[SIGCIS-Members] Zuse / binary

Brian E Carpenter brian.e.carpenter at gmail.com
Sat Jul 8 20:59:00 PDT 2023

On 08-Jul-23 09:01, Brian E Carpenter wrote:
> If "etc" includes Turing, he wrote in the ACE report in late 1945:
> "(ii) Use of the binary scale. The binary scale seems particularly well suited for electronic computation because of its simplicity and the fact that valve equipment can very easily produce and distinguish two sizes of pulse."
> Of course he wrote that after reading the EDVAC report, but as always with Turing he covered the whole topic in a few words.

To complete that, von Neumann indeed says the same thing (in more words, as always) in sections 5.1 and 5.2 of his EDVAC report. I think it would have been obvious to anyone who seriously tried to design a stored-program machine with the available technology - especially to anyone with experience of ENIAC ("each [decimal] digit required 36 vacuum tubes, 10 of which were the dual triodes").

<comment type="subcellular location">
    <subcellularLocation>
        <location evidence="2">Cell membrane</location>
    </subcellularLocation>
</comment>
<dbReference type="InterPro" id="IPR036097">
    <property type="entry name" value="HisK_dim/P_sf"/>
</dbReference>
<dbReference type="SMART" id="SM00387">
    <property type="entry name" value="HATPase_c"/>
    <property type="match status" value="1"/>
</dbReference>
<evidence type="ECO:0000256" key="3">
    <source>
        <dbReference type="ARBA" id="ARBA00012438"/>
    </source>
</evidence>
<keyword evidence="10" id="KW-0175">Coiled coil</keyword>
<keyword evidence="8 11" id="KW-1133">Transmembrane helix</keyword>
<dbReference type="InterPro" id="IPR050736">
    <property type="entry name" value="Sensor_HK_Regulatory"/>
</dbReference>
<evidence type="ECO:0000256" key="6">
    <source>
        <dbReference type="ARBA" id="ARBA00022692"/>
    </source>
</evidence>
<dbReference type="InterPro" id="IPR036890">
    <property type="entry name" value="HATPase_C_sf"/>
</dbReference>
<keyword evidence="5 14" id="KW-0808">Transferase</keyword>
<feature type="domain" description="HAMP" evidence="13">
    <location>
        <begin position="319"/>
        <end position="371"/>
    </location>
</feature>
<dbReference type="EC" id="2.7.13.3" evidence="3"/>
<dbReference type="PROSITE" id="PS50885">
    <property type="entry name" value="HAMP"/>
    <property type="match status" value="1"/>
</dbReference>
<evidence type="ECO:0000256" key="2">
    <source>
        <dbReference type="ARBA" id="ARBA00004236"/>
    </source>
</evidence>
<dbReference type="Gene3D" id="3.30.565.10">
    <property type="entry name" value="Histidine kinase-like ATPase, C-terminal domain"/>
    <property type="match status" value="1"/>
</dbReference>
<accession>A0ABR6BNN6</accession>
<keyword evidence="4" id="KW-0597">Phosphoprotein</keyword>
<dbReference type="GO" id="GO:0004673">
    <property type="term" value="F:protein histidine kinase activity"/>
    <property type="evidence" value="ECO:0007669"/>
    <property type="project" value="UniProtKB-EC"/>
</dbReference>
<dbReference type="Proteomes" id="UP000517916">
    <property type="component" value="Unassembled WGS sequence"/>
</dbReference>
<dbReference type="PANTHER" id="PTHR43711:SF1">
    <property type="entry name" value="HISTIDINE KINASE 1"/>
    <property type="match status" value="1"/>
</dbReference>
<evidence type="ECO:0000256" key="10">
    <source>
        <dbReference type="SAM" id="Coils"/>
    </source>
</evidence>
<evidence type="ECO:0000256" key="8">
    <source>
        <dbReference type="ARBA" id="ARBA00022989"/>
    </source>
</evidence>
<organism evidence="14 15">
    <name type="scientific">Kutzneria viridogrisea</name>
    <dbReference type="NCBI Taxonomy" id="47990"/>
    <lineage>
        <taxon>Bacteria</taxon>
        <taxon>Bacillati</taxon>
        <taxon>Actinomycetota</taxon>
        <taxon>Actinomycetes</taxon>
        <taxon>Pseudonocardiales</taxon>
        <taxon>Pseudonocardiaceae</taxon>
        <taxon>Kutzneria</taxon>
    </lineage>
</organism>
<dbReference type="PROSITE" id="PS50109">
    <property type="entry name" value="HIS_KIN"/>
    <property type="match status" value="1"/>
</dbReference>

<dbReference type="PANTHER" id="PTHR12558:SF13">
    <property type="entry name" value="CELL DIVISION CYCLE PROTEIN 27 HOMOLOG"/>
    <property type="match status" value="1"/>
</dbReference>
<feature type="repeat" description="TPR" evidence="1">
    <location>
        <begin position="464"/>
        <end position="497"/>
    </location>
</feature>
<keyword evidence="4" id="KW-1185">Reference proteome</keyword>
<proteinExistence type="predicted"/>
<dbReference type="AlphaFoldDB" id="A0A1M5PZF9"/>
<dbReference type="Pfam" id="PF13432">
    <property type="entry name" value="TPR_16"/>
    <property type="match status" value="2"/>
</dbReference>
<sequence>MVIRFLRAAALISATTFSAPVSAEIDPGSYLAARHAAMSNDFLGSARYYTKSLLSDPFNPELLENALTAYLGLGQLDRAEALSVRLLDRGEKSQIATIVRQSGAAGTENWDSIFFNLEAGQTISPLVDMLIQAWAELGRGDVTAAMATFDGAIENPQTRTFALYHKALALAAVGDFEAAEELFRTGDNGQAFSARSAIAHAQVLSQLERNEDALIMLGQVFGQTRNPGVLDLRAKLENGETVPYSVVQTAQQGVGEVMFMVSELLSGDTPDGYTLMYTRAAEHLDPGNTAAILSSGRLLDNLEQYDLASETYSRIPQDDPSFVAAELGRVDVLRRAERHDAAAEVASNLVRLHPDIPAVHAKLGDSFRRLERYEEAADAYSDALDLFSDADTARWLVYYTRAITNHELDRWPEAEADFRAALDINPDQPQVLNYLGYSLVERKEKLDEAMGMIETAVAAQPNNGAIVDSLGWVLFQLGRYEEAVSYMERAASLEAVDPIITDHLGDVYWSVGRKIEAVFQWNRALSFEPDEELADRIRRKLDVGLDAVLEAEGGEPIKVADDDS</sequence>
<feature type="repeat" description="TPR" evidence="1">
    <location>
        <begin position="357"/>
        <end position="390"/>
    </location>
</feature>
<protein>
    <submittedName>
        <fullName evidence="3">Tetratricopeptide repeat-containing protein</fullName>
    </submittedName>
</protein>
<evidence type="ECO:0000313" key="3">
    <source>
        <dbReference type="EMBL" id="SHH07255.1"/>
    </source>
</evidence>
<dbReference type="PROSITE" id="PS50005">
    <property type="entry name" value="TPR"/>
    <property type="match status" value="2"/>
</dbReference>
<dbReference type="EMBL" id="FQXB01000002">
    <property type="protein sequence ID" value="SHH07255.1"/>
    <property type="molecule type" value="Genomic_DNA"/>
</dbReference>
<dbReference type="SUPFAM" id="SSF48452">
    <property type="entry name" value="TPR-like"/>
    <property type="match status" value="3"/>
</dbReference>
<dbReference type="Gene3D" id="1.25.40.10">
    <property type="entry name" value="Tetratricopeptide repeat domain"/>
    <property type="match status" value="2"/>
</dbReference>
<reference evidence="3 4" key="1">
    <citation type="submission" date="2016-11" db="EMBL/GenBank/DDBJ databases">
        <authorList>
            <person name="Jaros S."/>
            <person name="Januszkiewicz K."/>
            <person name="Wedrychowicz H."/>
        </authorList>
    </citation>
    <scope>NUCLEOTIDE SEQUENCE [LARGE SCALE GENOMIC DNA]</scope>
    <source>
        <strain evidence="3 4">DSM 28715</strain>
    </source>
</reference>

Who first cleared their mind of decimal arithmetic in order to *see* the simplicity of all-binary is indeed an interesting question. Machines before EDVAC, inlcuding the Harvard Mk I, were blends of binary and decimal.

I appreciate what Pierre Mounier-Kuhn wrote, but unfortunately neither Zuse nor Couffignal seem to have had influence on the ENIAC/EDVAC work and therefore on the mainstream.

      Brian Carpenter

> Regards
>      Brian Carpenter
> On 08-Jul-23 04:33, Evan Koblentz via Members wrote:
>> What are some good articles addressing why Zuse, Aiken, Stibitz, etc.
>> decided to use binary (or not)?

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